While the annexation was approved by the Common Council, the ordinance was later vetoed by Mayor Charles Bookwalter, who in an August 24, 1906, letter to the council, explained that “serious doubt arises as to the intent of your honorable body,” based on the description of the land to be annexed. No mention was made of Bellevue by Bookwalter, although newspaper reports indicated that the inclusion of the Bellevue property in the annexation was a significant factor in Bookwalter’s veto. Another effort to push forward an annexation was attempted in September, although, as shown by the map below, the small sliver of land occupied by Bellevue was likely going to be left out of the expanded city limits.

Indianapolis News, September 19, 1906

All of the legal turmoil for the resort/roadhouse ended in mootness when on the morning of October 23, 1906, the roadhouse, and the resort as a whole, burned to the ground. The fire department was not contacted about the fire, and the cause of the fire was undetermined. Only five people were at the resort at the time: a married couple who were the custodians of the property, Harry Dod, who was described as a blind singer, the resort’s piano player, and a baseball player, apparently staying at the property. Theories about the cause of the fire ranged from accident to insurance fraud, to other, more sinister motives. However, the Indianapolis News acknowledged that the loss of the roadhouse and resort would likely simplify the city's future northside annexations.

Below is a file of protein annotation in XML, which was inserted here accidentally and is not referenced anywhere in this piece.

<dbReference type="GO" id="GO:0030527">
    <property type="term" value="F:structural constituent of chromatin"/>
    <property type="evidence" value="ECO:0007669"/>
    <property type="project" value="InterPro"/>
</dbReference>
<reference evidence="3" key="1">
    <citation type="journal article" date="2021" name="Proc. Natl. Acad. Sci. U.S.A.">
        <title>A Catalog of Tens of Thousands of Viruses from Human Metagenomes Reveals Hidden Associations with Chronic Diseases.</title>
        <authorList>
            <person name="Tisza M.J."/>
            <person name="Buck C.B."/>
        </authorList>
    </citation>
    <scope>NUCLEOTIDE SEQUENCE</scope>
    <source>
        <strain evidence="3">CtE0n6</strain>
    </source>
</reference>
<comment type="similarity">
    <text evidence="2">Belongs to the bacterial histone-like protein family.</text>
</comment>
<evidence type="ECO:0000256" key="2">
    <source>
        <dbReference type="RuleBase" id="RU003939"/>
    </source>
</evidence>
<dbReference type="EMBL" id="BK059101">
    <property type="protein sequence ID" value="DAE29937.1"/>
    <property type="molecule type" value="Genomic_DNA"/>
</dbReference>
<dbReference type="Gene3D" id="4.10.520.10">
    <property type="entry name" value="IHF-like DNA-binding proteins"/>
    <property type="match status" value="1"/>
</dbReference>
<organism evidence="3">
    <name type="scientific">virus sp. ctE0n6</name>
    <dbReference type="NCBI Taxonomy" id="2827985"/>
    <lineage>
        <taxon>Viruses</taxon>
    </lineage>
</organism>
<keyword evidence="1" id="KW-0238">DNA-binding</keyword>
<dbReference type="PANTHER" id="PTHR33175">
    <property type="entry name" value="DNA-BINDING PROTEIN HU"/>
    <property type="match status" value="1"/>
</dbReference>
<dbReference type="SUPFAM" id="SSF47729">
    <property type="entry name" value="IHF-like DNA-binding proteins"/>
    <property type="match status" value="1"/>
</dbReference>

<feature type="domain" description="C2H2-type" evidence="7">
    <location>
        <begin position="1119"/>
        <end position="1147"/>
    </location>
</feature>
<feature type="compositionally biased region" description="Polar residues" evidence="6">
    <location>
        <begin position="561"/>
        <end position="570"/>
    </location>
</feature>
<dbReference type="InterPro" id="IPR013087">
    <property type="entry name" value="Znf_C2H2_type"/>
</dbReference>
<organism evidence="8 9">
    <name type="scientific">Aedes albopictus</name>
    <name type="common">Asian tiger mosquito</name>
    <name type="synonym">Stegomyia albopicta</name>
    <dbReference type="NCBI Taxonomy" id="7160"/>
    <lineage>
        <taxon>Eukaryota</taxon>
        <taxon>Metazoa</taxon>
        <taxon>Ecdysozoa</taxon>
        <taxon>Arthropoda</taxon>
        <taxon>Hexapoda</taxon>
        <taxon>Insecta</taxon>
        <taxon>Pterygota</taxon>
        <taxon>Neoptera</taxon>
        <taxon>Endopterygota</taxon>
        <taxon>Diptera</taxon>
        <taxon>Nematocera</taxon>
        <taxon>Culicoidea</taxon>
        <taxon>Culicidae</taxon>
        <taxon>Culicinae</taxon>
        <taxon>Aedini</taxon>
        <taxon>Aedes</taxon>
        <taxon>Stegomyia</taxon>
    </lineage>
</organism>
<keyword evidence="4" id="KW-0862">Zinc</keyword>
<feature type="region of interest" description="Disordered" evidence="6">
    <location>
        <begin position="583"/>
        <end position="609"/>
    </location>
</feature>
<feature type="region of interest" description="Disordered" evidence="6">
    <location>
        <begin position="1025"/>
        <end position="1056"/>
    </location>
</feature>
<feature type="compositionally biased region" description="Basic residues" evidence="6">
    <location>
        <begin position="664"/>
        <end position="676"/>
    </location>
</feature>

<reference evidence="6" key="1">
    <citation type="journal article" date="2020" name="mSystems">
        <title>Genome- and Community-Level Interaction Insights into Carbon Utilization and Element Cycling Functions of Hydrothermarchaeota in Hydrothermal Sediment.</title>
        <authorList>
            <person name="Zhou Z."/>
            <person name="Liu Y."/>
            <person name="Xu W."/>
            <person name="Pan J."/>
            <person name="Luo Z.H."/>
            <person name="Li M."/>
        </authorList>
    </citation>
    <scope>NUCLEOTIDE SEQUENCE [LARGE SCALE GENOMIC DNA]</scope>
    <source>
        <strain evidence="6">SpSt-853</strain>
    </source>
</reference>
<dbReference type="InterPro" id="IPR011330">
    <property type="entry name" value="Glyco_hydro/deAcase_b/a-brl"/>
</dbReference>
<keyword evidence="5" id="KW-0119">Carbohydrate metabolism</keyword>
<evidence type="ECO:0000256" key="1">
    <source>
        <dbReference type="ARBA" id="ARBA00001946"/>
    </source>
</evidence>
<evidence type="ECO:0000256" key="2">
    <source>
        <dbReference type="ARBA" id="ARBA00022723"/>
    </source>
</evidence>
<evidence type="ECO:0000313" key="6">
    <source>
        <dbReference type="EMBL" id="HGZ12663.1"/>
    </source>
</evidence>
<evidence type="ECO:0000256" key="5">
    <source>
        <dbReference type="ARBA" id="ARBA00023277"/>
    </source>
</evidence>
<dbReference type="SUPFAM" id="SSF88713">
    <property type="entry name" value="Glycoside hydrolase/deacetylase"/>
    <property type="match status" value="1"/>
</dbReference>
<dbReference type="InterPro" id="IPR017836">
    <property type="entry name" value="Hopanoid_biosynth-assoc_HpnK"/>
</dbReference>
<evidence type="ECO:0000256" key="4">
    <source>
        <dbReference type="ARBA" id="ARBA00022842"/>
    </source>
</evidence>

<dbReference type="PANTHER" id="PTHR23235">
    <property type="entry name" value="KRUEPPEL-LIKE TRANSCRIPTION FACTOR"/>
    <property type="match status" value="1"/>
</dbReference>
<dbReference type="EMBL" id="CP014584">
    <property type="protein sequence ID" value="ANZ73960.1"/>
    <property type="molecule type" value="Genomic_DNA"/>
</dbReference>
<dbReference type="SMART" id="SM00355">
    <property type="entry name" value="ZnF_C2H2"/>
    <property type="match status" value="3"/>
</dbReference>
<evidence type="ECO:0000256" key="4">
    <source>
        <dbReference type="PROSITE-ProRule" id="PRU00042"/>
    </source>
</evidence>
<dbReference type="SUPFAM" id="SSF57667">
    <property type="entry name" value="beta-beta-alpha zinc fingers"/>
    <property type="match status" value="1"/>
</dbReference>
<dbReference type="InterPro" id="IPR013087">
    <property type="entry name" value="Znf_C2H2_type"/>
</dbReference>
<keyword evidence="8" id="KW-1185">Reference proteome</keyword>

Indianapolis News, October 24, 1906

No efforts to rebuild were reported, and in the early 1920s the former Bellevue property was developed into the town of Shooters Hill, an exclusive enclave founded by several families in November of 1925, which persisted until 1963 when the land was occupied by the Christian Theological Seminary. A few of the large homes which made up this small town are still standing today, as part of the Butler University campus.

The site of the Bellevue Resort is now occupied by the Indiana Interchurch Center, at 42nd and Michigan Road. I explored the area during the week of October 16th, but could find no definite remains of the structures, or the water features which used be located at the resort. The area is forested, with a slight wash, or gully which runs down the ridgeline to the canal. The scene below is looking north from the canal to the former site of Bellevue. Michigan Road is at right.

Quite a few bricks and old construction blocks and bricks were found in the wooded area, although I suspect this was from illegal dumping in the past, and not the remains of the Bellevue resort.

Between the consistent expansion of Michigan Road over the years, the development of the town of Shooter’s Hill, and what appears to be significant earthmoving and grading from the construction of the Indiana Interchurch Center, I could find no visible remains of the Bellevue resort. I do plan to return to the location later in the fall, once all the leaves have completely dropped to double check for any remains of the resort and will provide an update if anything is located.


Journals of the Common Council of the City of Indianapolis for the Year 1906

Indiana Historical Society Images as noted and linked above.

Indianapolis Journal: July 11, 1897, July 28, 1901, November 28, 1903

Indianapolis News: June 15, 1897, January 18, 1898, March 26, 1898, September 18, 1906, October 24, 1906, October 28, 1898, September 27, 1927

Indianapolis Star: August 23, 1906, September 18, 1906

Indianapolis Times: January 13, 1938

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1 Comment

Arroul Ford
Arroul Ford
Nov 06, 2023

I have noticed the bricks and concrete debris, too, and wonder if it is not from the Bellevue. What makes you think this is from dumping and not part of the Bellevue’s foundation? Do you know why this area has recently been cleared, revealing this stone debris?